It’s always telling when the “star” of the film as we think today isn’t the one who gets top billing. You can see this throughout the ages, for example when Marlon Brando and Gene Hackman get top billing over Christopher Reeve in Superman, or when Jack Nicholson headlines Batman over Michael Keaton. Back then, the star of The Wolf Man was considered to be Claude Rains, who featured in the title role of Universal’s The Invisible Man in 1933. He was a secure commodity in those days, one who would appear in Casablanca about a year after The Wolf Man was released, alongside Humphrey Bogart, Sydney Greenstreet, and Peter Lorre. So great was his name recognition that he would soon star in Universal’s 1943 remake of The Phantom of the Opera. But even then… Universal well understood by this point that the one playing the monster is the one who would be the true star.
So it is that Lon Chaney, Jr. (“Jr.” being added by pop culture to separate him from his famous father), took billing in the slot that “saved the best for last” and left a lasting impression on the audience. And just to ensure that there would be no question as to who was behind the makeup, Universal opted for title cards to introduce their players, again with Chaney bringing up the rear.
After years of lobbying for and being denied monster roles such as that of Quasimodo, this became Chaney’s opportunity to follow in his father’s legacy, forging a path in this new golden era of Hollywood horror. Little did he realize this role and two he picked up from Boris Karloff would forever cement his typecasting as a horror actor, so much so that Chaney would go on to play four of Universal’s top monster roles in an entire string of films before landing supporting and villain roles in a variety of westerns and crime films. As a twist, Chaney is the only one to have played the Wolf Man, and the Wolf Man remains the only monster in Universal’s lineup to be played by a single actor (other variations on this character were considered to be “merely” werewolves, not the Wolf Man himself). The problem of typecasting would be further magnified when Chaney became a favorite with baby boomers as in 1957, Universal opened their entire catalog of creature features to television. The rest, as they say, is history.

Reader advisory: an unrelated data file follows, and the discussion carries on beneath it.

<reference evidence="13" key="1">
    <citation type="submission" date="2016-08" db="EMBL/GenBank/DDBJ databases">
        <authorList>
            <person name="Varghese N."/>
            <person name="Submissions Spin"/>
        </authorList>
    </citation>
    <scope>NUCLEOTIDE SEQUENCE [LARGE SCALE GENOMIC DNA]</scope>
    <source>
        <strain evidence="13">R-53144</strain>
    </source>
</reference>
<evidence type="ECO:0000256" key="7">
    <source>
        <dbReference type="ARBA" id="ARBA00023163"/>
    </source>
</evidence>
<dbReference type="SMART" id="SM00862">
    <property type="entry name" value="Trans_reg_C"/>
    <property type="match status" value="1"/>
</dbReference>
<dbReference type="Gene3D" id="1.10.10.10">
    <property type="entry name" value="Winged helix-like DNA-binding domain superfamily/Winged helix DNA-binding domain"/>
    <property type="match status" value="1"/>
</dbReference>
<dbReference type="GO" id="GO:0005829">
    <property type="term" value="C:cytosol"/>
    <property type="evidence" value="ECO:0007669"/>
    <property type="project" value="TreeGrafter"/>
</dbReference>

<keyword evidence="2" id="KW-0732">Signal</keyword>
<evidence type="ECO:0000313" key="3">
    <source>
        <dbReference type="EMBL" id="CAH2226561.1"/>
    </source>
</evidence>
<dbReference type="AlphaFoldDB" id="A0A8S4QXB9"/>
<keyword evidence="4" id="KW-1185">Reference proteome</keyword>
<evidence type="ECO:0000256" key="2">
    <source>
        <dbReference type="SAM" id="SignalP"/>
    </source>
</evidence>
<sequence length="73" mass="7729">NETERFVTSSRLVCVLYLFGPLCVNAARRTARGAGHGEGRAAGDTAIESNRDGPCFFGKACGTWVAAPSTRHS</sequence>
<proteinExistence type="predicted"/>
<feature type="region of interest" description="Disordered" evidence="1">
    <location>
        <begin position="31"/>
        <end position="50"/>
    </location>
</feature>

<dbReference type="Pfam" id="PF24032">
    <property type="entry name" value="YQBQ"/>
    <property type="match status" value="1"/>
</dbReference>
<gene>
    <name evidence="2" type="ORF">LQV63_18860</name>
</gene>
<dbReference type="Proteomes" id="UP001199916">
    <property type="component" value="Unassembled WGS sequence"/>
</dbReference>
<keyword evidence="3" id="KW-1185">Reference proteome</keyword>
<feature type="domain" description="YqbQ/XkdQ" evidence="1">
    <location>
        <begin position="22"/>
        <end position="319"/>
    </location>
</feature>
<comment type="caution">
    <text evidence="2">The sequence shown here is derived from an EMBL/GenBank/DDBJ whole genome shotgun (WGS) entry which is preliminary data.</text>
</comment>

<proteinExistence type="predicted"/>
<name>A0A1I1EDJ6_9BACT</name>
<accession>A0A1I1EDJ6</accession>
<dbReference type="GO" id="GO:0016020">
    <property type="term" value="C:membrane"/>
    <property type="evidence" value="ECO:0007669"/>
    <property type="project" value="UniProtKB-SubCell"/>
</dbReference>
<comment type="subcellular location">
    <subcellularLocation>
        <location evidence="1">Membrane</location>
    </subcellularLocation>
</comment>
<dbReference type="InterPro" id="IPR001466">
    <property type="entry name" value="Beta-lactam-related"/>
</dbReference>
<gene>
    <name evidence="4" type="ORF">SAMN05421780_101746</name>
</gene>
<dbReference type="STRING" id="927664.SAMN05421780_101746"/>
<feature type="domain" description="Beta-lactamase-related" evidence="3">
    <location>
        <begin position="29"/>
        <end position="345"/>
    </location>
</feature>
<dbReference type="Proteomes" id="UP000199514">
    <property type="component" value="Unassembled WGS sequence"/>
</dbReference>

While Rains would be able to break that mold thanks in part to a versatile career and his role in Casablanca, there was another name in the lineup of The Wolf Man who would not be so lucky. In a cameo appearance, Universal harnessed one of their past glories in the form of Bela Lugosi as the gypsy fortune teller who would pass on his curse to our title character.
Despite not being the first of Universal’s werewolf movies, The Wolf Man set many of the standards and classic bits that would be used time and again in werewolf movies for ages to come, to the point where most people don’t realize the separation between folklore and Hollywood. Consider this poem, which is repeated frequently:
Even a man who is pure in heart, and says his prayers by night;
May become a wolf when the wolfbane blooms and the autumn moon is bright.